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d_christop
12-08-2010, 04:02 AM
Hi,
I am currently looking into FBOs, until now I have always used glCopyTexSubImage. I came across this tutorial
http://www.songho.ca/opengl/gl_fbo.html

The available fbo.zip (src+bin) file of the tutorial, has timing for doing the same thing with FBOs and glCopyTexSubImage.

The problem is that on 2-3 systems I tested the demo on (Quadro 5500 FX, Geforce 6600 GT, GTX 480) glCopyTexSubImage either outperformed FBOs or was on paar.
This aslo held true when I compiled the source and increased the size of the dynamic texture from 256 to 1024.

Can anyone explain this?
Is the demo also giving the same results on your system?

Thanks in Advance
Dimi

Dark Photon
12-08-2010, 05:57 AM
The problem is that on 2-3 systems I tested the demo on (Quadro 5500 FX, Geforce 6600 GT, GTX 480) glCopyTexSubImage either outperformed FBOs or was on paar.
This aslo held true when I compiled the source and increased the size of the dynamic texture from 256 to 1024.

Can anyone explain this?
Not for sure. I haven't retimed this lately. But years ago I recall that there was an NVidia issue with FBOs where changing the size or format of the attachments on an FBO was pretty expensive. So much so that I too was getting better performance with a render-to-system-framebuffer and then copy-to-texture (glCopyTexSubImage) approach, versus a render-to-texture directly using FBO approach.

The solution an NVidia guy offered is that you have one FBO per res+format combination you need to render to. That way you never force the FBO to go through this expensive reconfiguration. I haven't retimed this lately though so I don't know if this is still necessary for best performance.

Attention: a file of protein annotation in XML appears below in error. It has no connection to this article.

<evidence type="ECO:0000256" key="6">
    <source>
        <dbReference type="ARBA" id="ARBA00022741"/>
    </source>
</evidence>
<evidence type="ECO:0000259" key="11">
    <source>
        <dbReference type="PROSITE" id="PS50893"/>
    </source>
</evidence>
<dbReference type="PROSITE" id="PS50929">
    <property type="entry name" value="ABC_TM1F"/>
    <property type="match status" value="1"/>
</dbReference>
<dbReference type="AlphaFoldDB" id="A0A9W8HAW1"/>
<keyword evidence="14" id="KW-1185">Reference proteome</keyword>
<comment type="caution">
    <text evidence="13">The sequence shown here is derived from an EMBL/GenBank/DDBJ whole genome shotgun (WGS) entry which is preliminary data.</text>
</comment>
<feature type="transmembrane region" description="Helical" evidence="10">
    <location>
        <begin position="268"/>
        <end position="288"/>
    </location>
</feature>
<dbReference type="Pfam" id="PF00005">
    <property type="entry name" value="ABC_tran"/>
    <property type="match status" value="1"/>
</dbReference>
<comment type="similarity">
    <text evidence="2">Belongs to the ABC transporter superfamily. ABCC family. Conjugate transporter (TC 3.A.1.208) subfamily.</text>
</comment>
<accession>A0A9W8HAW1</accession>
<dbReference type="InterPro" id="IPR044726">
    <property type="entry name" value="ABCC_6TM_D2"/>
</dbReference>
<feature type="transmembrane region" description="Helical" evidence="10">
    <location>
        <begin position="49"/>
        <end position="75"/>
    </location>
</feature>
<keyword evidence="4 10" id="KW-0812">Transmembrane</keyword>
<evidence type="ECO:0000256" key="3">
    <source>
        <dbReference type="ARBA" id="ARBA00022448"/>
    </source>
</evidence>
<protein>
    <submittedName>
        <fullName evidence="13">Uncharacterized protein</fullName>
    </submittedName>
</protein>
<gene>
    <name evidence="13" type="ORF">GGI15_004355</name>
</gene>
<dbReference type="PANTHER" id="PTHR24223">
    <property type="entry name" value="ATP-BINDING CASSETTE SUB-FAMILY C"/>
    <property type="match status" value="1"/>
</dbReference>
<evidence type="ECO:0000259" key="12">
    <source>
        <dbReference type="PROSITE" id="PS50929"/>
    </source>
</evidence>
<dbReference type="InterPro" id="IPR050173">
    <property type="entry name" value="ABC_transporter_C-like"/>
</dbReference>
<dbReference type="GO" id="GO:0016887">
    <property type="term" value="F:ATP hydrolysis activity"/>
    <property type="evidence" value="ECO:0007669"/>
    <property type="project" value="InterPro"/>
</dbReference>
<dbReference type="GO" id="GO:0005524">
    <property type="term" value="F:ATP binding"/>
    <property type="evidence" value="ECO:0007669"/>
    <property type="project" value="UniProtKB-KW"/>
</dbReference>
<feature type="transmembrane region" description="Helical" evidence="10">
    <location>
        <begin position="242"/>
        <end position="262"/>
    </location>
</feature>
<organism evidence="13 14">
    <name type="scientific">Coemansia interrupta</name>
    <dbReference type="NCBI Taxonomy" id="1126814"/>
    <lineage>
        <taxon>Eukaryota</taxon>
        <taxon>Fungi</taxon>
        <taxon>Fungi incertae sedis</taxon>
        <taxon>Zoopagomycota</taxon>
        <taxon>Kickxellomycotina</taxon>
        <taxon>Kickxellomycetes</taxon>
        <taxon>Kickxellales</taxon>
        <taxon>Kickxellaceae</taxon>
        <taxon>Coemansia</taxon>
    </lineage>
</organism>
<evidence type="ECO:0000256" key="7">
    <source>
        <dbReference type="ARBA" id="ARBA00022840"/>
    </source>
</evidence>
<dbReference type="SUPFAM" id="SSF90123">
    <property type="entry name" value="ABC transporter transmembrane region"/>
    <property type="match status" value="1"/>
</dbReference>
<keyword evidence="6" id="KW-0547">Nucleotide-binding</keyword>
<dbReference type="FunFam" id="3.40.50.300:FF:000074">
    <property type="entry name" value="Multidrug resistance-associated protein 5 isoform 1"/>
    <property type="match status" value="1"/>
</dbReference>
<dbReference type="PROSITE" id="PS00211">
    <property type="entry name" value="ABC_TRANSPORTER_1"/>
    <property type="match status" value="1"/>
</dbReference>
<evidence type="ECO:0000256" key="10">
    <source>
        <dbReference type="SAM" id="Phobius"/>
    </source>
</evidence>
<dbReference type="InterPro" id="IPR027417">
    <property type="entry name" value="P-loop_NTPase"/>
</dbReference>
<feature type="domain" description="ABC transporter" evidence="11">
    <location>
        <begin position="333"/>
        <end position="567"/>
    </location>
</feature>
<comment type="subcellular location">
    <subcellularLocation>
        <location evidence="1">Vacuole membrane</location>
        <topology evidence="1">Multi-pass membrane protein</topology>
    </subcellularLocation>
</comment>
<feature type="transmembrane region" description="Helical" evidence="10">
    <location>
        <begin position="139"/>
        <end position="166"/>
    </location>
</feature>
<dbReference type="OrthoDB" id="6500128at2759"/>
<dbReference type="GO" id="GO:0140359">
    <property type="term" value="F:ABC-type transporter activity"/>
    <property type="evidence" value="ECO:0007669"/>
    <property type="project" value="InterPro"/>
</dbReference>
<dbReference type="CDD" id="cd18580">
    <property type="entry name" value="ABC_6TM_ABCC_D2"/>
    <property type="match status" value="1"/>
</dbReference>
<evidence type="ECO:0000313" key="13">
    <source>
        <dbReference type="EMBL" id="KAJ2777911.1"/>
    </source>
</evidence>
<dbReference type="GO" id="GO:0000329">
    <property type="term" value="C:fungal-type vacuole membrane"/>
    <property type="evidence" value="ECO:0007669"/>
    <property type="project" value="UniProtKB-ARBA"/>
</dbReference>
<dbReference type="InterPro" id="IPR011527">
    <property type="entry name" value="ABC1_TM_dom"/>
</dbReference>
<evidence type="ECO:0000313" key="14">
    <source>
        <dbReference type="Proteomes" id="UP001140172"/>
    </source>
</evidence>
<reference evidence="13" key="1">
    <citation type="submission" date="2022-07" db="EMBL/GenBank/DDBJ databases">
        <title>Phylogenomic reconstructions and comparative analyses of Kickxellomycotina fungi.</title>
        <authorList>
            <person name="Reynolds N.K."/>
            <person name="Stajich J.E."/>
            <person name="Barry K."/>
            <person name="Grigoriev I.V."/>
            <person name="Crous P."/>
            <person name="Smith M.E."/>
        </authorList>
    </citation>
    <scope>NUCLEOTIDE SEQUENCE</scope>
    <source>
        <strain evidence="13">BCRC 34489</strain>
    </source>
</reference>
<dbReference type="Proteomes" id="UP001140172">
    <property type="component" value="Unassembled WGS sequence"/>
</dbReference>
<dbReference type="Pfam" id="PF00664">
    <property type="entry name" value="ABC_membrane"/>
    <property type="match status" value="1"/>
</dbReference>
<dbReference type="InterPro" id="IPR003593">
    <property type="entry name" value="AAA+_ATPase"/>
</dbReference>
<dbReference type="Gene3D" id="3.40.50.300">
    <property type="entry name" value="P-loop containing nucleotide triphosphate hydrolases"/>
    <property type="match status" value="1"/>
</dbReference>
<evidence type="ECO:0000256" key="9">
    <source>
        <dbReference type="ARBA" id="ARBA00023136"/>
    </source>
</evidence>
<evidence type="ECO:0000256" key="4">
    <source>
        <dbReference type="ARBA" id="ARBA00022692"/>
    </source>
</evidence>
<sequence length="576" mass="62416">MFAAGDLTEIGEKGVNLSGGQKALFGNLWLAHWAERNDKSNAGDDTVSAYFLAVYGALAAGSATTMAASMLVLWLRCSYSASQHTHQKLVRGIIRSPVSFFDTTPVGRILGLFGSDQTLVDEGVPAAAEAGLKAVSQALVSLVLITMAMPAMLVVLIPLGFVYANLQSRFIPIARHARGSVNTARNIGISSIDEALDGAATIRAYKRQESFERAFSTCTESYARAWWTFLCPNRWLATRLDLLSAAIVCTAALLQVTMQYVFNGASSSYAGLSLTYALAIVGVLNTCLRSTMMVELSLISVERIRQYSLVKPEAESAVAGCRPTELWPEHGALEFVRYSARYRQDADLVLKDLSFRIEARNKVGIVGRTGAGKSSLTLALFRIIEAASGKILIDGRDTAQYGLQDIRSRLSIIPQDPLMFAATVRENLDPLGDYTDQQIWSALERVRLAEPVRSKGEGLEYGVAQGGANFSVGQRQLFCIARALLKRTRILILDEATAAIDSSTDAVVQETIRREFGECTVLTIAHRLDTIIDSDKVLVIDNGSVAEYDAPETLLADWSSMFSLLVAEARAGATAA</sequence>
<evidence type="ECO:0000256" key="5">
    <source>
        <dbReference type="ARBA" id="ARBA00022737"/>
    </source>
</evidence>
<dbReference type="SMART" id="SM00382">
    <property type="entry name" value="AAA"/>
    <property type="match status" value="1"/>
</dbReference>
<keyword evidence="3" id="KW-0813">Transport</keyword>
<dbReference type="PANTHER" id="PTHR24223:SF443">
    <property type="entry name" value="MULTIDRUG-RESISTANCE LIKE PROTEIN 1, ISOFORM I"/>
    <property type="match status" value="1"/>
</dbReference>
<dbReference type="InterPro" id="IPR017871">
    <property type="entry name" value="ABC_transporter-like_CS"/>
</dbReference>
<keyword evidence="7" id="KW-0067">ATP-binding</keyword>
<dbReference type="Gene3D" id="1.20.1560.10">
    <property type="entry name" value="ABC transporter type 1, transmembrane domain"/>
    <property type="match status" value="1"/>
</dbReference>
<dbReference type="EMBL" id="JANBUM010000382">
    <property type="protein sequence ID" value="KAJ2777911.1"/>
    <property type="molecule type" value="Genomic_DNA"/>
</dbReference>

I haven't looked at that demo yet though. Are they changing the rendered res or format an FBO is targetting?

skynet
12-08-2010, 08:45 AM
I have witnessed the same behaviour on older hardware+older drivers. My guess is, that glCopyTexSubImage2D is just a very old, thus very optimized path.

Updating the drivers helped to bring glBlitFramebuffer on par (if not faster than) with glCopyTexSubImage2D on the same old hardware.

Mind you that glCopyTexSubImage2D is not allowed on multisampled framebuffers, so glBlitFramebuffer is the "safer bet" :-)

ZbuffeR
12-08-2010, 08:53 AM
Plus glCopyTexSubImage2D from normal framebuffer is only guaranteed to works for pixels passing the ownership test, so it can easily break due to tooltips, popups, window slightly out of screen, etc.

skynet
12-08-2010, 09:40 AM
Plus glCopyTexSubImage2D from normal framebuffer is only guaranteed to works for pixels passing the ownership test

This is not a problem particular to glCopyTexSubImage2D, but to all operations on the window framebuffer, even glBlitFramebuffer can be affected by it.

d_christop
12-09-2010, 04:44 AM
No the demo is pretty straight forward.
It uses standard techniques and ways of performing FBO, as featured also in all other tutorials on the net.
This is why I am asking, maybe I oversaw something in the tutorial.

Even if glCopyTexSubImage has a few drawbacks, it is important
to know that for regular usage you can still use it.
I was under the impression as advertised by the vendors that FBOs are always superior to the "old" way.

Which might no be true. We still have to do trial and error.

Please if you find anything useful or run the demo, let me know.

Dark Photon
12-09-2010, 12:55 PM
Ran demo last night on a GTX480.

Even at full-screen (1280x1024), whether AA cranked up or off, frame rate for both paths (FBO vs. glCopyTexSubImage) was ~1400fps. Difference between them was noise (down in the couple fps range).

If you convert this fps to milliseconds, you'll see what I mean.

This is apparently a poor test for timing, at least on a modern GPU.